“It tastes funny.” That was my grandson Daniel commenting on last week’s Malted Milk Chocolate Sauce.
Being a grandfather, when the grandson is thirteen and as tall as I am, requires care. Better not to try to bluff it out, I concluded.
“It has malt, Daniel. Do you know what malt is?”
“Yes, it’s something that tastes funny.”
“I think the flavor is delicious, Daniel. Try more.”
It’s pretty hard to convince the kid. He’s stubborn. And, as I mentioned, he’s tall.
So, more discretion. Another recipe. This one, for Fudge Topping, has chocolate and cocoa powder. No malt. There is, by the way, some concern about malt having traces of gluten, so if you need a gluten free topping, this is the one to make.
This sauce is easy to make: five minutes plus some cooling time. That can be tricky with thirteen-year olds. The taste is immediately chocolate with lots of those husky overtones that rich cocoa engenders. There is plenty of cocoa in this recipe so the color is as deep as the flavor.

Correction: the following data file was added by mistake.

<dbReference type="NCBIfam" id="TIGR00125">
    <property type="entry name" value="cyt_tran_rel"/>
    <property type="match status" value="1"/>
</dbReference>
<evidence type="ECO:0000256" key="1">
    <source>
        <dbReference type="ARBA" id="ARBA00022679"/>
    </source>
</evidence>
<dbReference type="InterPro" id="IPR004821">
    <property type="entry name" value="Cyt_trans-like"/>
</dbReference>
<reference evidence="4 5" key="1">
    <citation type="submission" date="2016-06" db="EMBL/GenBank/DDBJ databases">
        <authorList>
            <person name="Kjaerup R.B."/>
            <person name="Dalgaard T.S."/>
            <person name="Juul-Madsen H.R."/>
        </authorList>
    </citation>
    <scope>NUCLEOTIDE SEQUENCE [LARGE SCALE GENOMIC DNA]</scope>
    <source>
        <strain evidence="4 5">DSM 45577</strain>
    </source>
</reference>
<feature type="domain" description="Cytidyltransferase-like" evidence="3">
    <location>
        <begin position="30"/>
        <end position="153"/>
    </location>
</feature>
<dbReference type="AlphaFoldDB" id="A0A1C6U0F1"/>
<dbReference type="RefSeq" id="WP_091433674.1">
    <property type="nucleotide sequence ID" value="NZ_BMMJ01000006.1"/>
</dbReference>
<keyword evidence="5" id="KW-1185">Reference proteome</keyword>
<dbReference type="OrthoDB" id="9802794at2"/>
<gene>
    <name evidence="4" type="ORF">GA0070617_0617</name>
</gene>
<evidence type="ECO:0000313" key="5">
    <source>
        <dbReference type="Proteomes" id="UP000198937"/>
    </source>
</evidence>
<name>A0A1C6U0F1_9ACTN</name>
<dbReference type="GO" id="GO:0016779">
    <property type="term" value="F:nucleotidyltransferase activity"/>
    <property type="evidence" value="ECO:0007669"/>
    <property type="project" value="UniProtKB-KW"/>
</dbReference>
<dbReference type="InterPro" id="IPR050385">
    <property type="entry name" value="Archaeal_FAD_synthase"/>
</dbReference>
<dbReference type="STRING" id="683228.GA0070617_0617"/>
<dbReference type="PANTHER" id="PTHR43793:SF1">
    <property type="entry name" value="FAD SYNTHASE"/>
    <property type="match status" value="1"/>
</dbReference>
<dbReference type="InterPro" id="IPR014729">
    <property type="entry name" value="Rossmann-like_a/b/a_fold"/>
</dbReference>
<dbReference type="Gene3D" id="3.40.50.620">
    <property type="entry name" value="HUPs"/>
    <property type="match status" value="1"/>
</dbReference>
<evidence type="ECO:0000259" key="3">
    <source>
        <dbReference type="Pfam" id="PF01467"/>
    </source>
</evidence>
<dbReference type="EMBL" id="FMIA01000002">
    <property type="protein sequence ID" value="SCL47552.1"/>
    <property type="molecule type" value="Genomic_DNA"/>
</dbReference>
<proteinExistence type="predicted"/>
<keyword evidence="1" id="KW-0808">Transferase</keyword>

In the picture above, yes, I have some little imperfectly melted chocolate chips. My mistake and when I reheat this batch they will disappear. The recipe calls for 3 ounces of bittersweet chocolate, coarsely chopped. Thing is, you are adding both that chocolate — chips in my case — and cocoa powder to a liquid that was boiling but is now off the heat. The temperature drops very quickly and, as in my case, melting can be imperfect.
I pointed out the lingering chip fragments to my grandson.
“Tastes fine to me, Gramps,” he said.
Yield: serves 8 people
- ¾ cup granulated sugar
- ½ cup water
- ⅓ cup light corn syrup
- ¾ cup unsweetened cocoa powder
- 3 ounces bittersweet chocolate, coarsely chopped
- 1 teaspoon vanilla
In a medium saucepan, combine the sugar, water, and corn syrup and bring to a boil over medium heat. Boil for 1 minute, then removed from the heat and stir in the cocoa powder, chocolate, and vanilla. Cover and let stand until the chocolate has melted. Serve warm.
Source: The Beekman 1802 Heirloom Dessert Cookbook by Brent Ridge and Josh Kilmer-Purcell
Photo Information Canon T2i, EFS 60 mm Macro Lens, F/4 for 1/40th second at ISO‑2500